8. The method as defined in claim 7, which comprises supporting a plurality of rollers with the sponge-like material on their peripheries for rotation about horizontal axes, advancing a series of nuts substantially tangentially over the rollers in interfering relation thereto, and providing a rotation of the rollers timed to the advance of the nuts such that the sponge-like material moves substantially directly into and out of the bottom portions of the threaded openings.
9. The method as defined in claim 8, which comprises mounting the rollers for free rotation, positively advancing the nuts, and rotating the rollers solely by their engagement with the advancing nuts.
10. The method as defined in claim 9, which comprises providing a trough beneath the rollers containing the liquid which forms the liquid carrier for the particles of the slurry, rotating the lower portions of the rollers through the liquid to recover the particles removed from the nuts for re-use and to present the cleaned sponge-like material in moist condition to subsequently advancing nuts.
11. The method as defined in claim 9, which comprises directly fluid jets against exterior surfaces of the nuts as they advance so that as prepared for subsequent fusion of the polymer particles, the deposit of particles and slurry is substantially limited to the said annular zone intermediate the ends of the threaded openings therein.
12. The method as defined in claim 1, in which the step of providing the deposit of the slurry in the threaded opening of the nut is accomplished by advancing nuts horizontally, with its thread axis vertical, feeding the slurry upwardly into the bottom of the threaded opening to fill the opening only to a height which leaves the upper end of the threaded opening clear, and draining the excess slurry from the threaded openings.
13. The method as defined in claim 12, which comprises removing any slurry deposit on the exterior surfaces of the nut.
14. The method as defined in claim 12, which comprises advancing the nut over a receptacle, feeding the slurry upwardly into the lower portion of the thread opening by pumping the slurry at a constant rate proportioned to the rate of advance of the nut upwardly from the receptacle, and draining the excess slurry from the nut as it advances back into the receptacle for re-use.
15. The method as defined in claim 14, which comprises advancing a solid series of nuts horizontally with flat sides of adjacent nuts in contact at a predetermined constant rate proportioned to the rate of delivery of slurry from the pump.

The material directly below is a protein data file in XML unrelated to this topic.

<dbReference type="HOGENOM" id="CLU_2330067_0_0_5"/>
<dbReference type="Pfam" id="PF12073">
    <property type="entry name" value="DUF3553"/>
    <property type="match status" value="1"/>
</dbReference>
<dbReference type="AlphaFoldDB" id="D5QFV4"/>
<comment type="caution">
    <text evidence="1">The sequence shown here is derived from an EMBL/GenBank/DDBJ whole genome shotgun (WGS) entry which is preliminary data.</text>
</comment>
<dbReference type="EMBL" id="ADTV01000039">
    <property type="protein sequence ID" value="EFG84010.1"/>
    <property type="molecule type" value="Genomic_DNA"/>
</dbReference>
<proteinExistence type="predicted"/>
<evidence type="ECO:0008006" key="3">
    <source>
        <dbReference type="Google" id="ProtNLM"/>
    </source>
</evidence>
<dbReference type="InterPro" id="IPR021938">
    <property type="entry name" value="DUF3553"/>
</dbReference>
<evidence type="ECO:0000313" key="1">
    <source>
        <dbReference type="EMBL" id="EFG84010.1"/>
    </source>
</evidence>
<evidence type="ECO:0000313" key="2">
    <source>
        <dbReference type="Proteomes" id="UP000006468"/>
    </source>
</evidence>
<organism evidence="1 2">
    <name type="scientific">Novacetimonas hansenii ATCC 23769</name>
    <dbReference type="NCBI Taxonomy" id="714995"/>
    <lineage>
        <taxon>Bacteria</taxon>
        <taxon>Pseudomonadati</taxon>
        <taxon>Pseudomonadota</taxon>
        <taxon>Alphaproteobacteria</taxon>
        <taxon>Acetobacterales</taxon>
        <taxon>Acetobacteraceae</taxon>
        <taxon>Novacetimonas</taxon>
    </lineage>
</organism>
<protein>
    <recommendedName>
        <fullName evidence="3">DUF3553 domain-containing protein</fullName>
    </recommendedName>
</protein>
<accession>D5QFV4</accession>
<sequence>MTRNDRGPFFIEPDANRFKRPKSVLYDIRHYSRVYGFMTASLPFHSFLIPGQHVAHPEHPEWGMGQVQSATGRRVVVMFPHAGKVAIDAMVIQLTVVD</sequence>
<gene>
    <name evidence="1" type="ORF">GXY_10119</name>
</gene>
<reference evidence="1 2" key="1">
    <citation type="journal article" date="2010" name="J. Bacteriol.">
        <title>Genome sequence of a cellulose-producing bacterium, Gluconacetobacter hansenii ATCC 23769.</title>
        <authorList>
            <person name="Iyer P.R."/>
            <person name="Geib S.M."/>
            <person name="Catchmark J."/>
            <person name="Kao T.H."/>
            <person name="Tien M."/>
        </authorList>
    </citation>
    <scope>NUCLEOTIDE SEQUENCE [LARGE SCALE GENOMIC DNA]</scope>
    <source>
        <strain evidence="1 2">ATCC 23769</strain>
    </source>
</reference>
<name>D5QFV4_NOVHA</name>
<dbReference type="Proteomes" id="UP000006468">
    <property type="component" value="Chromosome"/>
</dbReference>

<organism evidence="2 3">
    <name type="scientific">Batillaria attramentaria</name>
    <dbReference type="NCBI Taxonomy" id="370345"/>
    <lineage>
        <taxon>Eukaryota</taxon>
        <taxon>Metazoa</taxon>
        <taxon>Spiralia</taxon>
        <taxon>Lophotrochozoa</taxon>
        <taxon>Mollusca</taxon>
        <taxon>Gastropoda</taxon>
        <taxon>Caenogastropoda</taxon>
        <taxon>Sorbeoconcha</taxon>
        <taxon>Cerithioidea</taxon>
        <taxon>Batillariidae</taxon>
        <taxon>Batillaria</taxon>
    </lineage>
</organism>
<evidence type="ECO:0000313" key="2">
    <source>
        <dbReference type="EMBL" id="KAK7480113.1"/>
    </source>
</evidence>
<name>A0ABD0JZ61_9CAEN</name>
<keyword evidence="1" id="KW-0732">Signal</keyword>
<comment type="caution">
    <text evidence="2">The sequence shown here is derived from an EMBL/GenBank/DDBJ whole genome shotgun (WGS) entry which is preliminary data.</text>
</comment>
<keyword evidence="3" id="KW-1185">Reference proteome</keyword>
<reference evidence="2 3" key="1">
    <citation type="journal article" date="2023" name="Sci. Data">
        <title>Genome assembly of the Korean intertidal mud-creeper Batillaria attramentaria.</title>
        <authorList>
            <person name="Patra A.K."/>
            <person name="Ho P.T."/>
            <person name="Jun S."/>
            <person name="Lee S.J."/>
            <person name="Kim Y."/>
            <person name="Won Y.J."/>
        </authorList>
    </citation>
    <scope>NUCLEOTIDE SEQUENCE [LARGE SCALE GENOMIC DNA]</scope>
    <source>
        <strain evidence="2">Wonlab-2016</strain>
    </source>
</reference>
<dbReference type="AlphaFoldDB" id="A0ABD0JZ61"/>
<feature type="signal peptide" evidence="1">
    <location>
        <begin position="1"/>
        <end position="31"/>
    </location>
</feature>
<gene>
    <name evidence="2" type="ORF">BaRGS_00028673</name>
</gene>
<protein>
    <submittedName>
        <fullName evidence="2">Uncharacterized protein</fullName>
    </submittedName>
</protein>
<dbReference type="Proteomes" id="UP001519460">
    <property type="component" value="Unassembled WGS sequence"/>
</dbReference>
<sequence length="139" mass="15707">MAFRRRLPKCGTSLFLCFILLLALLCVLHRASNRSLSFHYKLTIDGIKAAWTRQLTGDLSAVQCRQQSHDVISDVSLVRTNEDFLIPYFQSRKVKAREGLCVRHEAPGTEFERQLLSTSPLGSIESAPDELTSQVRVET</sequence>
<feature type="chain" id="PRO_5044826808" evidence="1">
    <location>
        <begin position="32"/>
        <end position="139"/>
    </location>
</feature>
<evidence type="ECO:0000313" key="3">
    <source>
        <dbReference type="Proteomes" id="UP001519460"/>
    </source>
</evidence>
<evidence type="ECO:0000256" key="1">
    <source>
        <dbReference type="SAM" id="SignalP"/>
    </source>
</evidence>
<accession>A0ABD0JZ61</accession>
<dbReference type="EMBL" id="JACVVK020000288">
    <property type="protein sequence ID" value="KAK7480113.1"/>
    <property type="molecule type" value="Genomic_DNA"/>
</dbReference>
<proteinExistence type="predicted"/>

16. The method of providing a threaded nut with a solid annular coherent deposit of particles of a thermoplastic resin in the threaded interior thereof and spaced from at least one end thereof to provide a narrow circumferentially extending zone at said one end of the nut which is clear of the deposit to facilitate initiating threading onto a mating threaded part, the nut being prepared for subsequent heating to fuse the particles to form an annular zone within the nut opening in which the resin forms a solid deposit within the thread grooves and is bonded to the thread surfaces throughout said annular zone, the method comprising the steps of providing a deposit of a fluid slurry of thermoplastic resin particles in a liquid carrier in the thread grooves within the nut which deposit extends around the nut and to one end of the nut, drying the deposit sufficiently to prevent substantial fluid flow thereof, and removing the at least partially dried fluid slurry by supporting the nut with its axis vertical on a horizontal surface, confining a small amount of the liquid carrier within the lower part of nut on the surface, and vibrating the surface at a frequency of 30-100 cps.
17. The method as defined in claim 16, in which the surface is provided by a soft sponge-like material saturated with the carrier and providing liquid carrier within the nut to a depth of less than the annular zone from which the at least partially dried slurry is removed.
18. The method as defined in claim 16, in which the liquid carrier is water.
19. The method as defined in claim 16, which comprises vibrating the sponge-like material at an amplitude of 0.001-0.005 inches.
20. The method as defined in claim 16, which comprises placing the nuts on the sponge surface to be retained thereon only by gravity.
21. The method as defined in claim 16, in which the sponge surface is provided by an endless belt, which comprises advancing the belt horizontally, feeding nuts with at least partially dried slurry therein onto the belt to advance therewith, and providing vibrations as aforesaid to the belt at a limited zone.